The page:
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GUNS Magazine August 2011 Digital Edition - Page 18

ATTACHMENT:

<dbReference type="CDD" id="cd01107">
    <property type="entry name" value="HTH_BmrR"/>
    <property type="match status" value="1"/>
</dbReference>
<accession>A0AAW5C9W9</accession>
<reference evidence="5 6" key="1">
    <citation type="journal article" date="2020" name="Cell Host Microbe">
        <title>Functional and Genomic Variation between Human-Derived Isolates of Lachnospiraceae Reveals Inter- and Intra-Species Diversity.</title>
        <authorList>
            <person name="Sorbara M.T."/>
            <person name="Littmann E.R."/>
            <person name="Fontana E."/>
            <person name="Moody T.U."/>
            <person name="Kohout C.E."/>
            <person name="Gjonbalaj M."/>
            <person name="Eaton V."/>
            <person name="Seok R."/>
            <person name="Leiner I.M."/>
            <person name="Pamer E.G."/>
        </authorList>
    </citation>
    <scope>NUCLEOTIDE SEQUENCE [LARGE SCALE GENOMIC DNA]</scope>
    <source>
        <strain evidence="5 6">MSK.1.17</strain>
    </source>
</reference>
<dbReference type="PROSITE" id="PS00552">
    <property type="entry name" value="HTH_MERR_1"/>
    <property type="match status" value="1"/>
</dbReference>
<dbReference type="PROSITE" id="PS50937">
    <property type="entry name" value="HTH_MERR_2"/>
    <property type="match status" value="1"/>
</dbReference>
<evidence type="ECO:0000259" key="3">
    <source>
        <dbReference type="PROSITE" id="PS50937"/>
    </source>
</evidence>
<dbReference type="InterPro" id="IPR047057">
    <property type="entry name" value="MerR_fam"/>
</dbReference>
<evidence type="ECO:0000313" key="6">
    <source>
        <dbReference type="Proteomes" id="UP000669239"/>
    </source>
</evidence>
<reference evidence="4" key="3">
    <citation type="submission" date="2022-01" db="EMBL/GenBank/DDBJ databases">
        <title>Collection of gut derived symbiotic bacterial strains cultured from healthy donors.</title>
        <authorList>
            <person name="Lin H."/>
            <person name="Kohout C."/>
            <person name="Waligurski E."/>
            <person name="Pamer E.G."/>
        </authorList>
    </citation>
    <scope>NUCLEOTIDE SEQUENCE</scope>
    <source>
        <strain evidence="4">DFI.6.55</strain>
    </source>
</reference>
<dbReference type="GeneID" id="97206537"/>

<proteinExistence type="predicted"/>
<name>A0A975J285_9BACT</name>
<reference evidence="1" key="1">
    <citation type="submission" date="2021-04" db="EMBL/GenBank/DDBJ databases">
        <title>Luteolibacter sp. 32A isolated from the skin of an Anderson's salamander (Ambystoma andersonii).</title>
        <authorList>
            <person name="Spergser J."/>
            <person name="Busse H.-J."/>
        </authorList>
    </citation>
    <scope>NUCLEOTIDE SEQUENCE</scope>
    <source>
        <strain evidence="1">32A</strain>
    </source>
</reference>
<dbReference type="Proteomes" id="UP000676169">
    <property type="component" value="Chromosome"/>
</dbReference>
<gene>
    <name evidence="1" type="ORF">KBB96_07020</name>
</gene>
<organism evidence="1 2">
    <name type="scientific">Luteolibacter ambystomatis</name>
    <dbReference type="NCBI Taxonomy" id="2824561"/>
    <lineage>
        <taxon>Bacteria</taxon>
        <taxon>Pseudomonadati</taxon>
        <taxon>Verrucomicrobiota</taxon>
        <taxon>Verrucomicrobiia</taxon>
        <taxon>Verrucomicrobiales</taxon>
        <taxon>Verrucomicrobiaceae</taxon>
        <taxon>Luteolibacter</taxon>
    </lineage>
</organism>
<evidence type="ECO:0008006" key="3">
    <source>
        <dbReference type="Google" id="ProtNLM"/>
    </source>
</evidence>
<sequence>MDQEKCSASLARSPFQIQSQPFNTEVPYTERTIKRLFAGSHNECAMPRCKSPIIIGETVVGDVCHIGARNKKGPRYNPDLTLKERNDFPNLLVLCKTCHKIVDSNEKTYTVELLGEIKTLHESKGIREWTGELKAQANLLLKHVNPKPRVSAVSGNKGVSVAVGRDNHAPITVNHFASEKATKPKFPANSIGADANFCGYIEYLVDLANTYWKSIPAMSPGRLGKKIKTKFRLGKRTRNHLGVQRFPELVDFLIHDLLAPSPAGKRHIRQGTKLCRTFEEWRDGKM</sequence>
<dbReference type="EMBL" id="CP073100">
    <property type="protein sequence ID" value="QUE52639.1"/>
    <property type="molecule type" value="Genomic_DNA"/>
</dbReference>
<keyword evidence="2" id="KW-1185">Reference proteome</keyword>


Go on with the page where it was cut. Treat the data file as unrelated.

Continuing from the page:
• C L I N T S M I T h • P h O T O S : h E I d I S M I T h • These are very solid items. have been fortunate to have jobs I liked all of my adult I life. This writing—using the term loosely on my part—is fun and, although I am not great at it, I think most of the time I can contribute something to the folks who might read my columns. Part of the fun aspect is getting to use really good gear. Starting his business in 1983, Craig Spegel is quickly approaching three decades of stock making for handguns. His work and designs are copied by many and stolen by some, but in neither case are they ever equaled, in my opinion. Craig has made over 20,000 pairs of stocks over the years and the revolver stocks made by him are unmatched in fit, function and quality of wood. Spegel’s absolute forte is the revolver stock, and I hardly own a revolver that doesn’t have a pair of stocks either of the boot-grip or fullgrip design. The boot-grip design is a personal favorite, even on N-frame Smith & Wessons and they provide a degree of concealment while providing a positive, solid, grip area. Spegel’s stocks come in smooth or checkered formats; the smooth are prettier, but the checkered are more functional as the smooth versions are finished so well that they can be a bit slippery sometimes. Grips are offered for J, K, L and N frames for round or If you desire a little more gripping surface, Spegel also makes an “extended Boot Grip” (above) to give a little more purchase to larger hands. The Loading Tray from CnC shooters (below) is a wellmade, heavy-duty unit of aluminum and come marked for a specific caliber. GOOd GEAr square butt. There is also a conversion setup that allows for round-butt guns to be fitted to wear a square-butt set of stocks. So the pistol people don’t get a lip on, Spegel also makes stocks for autoloading pistols, with the bulk of them being for the 1911 or Browning P-35 Hi-Power. These are set up to use either single-sided or Swenson ambi-type safeties. Broad spectrums of woods are available including Ebony, Rosewood, Kingwood and Pau Ferro, to name a few. Talking to Craig, I asked what wood he liked most and “a highgrade cocobolo” was his reply, almost before I got the question out. This Central American hardwood comes in a variety of shades and textures. With these creations of nature, Craig Spegel produces some spectacular looking and functional products. I can recommend them without reservation. With the price of ammunition The “Boot Grip” by Spegel is often considered only for compact pocket revolvers, but a set can be fitted to—and look great on—a full-size 4"-barreled S&W n-frame .44 Magnum. today it is probably wise to consider loading ammunition or, more properly put, reloading ammunition. I have a nominal six presses set up to load my favorite calibers, or the calibers for which I prefer to generate my own “type” of loads. The calibers I load for in the greatest volume are rifle calibers; those being .308 and .338 Lapua because of costs considerations. While loading rifle cartridges on my Redding press with Redding dies, I set up a system where I load 50 cartridges at a time in an assembly-like line; sizing, re-priming and so forth. When the time comes I put the powder in all the cases before moving them to set the projectile in place. Therein lies the hitch. On more than one occasion I have “bumped” the tray on the table or dropped it and, if you load, you know the next joyful event is the act of the powder being spilled all over—which means a complete doover for all the charges dropped into the cases. It is often a test of will as mutterings of profanity are suppressed while cleaning up 4,500 grains of powder off the floor. 18 WWW.GUNSMAGAZINE.COM • AUGUST 2011